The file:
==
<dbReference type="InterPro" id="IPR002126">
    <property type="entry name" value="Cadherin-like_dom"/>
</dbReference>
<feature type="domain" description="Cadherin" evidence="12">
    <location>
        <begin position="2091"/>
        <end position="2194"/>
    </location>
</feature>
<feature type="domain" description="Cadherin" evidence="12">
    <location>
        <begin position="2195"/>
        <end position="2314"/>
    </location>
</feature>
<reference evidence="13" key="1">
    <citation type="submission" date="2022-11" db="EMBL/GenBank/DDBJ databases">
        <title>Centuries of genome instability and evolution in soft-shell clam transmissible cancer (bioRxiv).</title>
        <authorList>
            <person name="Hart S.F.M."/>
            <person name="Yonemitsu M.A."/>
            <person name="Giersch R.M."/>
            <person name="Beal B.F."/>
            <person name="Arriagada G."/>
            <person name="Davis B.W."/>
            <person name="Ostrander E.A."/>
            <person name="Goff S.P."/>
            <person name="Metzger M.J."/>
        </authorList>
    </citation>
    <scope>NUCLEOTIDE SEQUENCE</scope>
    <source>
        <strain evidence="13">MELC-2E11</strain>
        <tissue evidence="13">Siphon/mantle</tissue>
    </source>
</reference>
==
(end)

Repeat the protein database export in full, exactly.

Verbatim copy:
<dbReference type="InterPro" id="IPR002126">
    <property type="entry name" value="Cadherin-like_dom"/>
</dbReference>
<feature type="domain" description="Cadherin" evidence="12">
    <location>
        <begin position="2091"/>
        <end position="2194"/>
    </location>
</feature>
<feature type="domain" description="Cadherin" evidence="12">
    <location>
        <begin position="2195"/>
        <end position="2314"/>
    </location>
</feature>
<reference evidence="13" key="1">
    <citation type="submission" date="2022-11" db="EMBL/GenBank/DDBJ databases">
        <title>Centuries of genome instability and evolution in soft-shell clam transmissible cancer (bioRxiv).</title>
        <authorList>
            <person name="Hart S.F.M."/>
            <person name="Yonemitsu M.A."/>
            <person name="Giersch R.M."/>
            <person name="Beal B.F."/>
            <person name="Arriagada G."/>
            <person name="Davis B.W."/>
            <person name="Ostrander E.A."/>
            <person name="Goff S.P."/>
            <person name="Metzger M.J."/>
        </authorList>
    </citation>
    <scope>NUCLEOTIDE SEQUENCE</scope>
    <source>
        <strain evidence="13">MELC-2E11</strain>
        <tissue evidence="13">Siphon/mantle</tissue>
    </source>
</reference>